I’m sure I had writers block in high school related to some silly essay my AP English teacher wanted me to write. When it comes down to something that I am interested in though, something I am passionate about – no, I haven’t had it. I am sure it might come eventually, but so far, it hasn’t hit me. I hope it doesn’t because this is a topic that needs to be spoken up for and needs to be heard.
This is my coping skill. It’s keeping me mentally healthy right now. Or as much as it can anyway.
Friendships with someone who has a mental health disorder can be quite tough at times. In fact, my group of friends is quite small. Most of them actually are other people that have a mental illness, because they understand what it is like. But I have friends that do not, and they are great!
I know that sometimes, being a friend or in a relationship with someone with a mental illness can be hard sometimes though. You don’t know what to say when certain topics come up, you don’t know how to react to certain situations, or maybe you don’t know what they are looking for or what help they want.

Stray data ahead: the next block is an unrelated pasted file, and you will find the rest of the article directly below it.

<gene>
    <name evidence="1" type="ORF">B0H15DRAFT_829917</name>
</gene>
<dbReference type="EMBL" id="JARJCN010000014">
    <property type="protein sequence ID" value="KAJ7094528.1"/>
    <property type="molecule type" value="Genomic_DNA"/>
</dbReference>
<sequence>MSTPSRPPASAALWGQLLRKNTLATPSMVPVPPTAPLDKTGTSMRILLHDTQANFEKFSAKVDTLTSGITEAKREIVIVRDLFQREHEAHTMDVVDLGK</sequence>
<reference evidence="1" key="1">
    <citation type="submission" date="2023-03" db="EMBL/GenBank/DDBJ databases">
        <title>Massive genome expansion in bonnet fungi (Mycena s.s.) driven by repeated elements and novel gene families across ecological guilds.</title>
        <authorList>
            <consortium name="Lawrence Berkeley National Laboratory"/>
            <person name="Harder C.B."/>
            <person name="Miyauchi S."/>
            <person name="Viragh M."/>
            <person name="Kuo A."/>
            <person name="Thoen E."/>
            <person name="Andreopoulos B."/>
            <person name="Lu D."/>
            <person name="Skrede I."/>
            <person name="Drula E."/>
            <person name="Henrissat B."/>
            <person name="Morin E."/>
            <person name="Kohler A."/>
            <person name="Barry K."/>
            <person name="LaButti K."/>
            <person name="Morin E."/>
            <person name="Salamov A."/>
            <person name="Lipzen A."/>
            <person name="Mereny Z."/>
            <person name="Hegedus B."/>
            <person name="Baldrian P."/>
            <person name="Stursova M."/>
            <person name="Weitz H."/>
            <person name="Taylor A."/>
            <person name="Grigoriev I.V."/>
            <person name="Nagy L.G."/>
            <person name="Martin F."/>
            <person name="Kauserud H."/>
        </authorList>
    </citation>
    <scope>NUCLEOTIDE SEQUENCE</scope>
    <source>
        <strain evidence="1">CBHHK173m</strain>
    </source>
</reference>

Being someone with a mental illness, there are a few things that friends do that really help me and I think most people with mental illness would say they look for in a good friend:
1) They listen – My true friends simply listen. They don’t judge me and they just listen. They don’t try to think ahead to what they are going to say next or how to respond while I am talking. They carefully pay attention to what I am saying, then they take the time to form a response if one is even needed. Many times I don’t need a response, I do not need advice, I just need someone to listen.
2) They support me – They validate my feelings and show me that I am not alone. They cannot always be present in person 100% of the time, but they let me know that I can text them or email them, Facebook them or leave a voicemail, and when they get it they will get back to me as soon as they can. They let me know that they care and that they are going to be there for me. They are empathetic.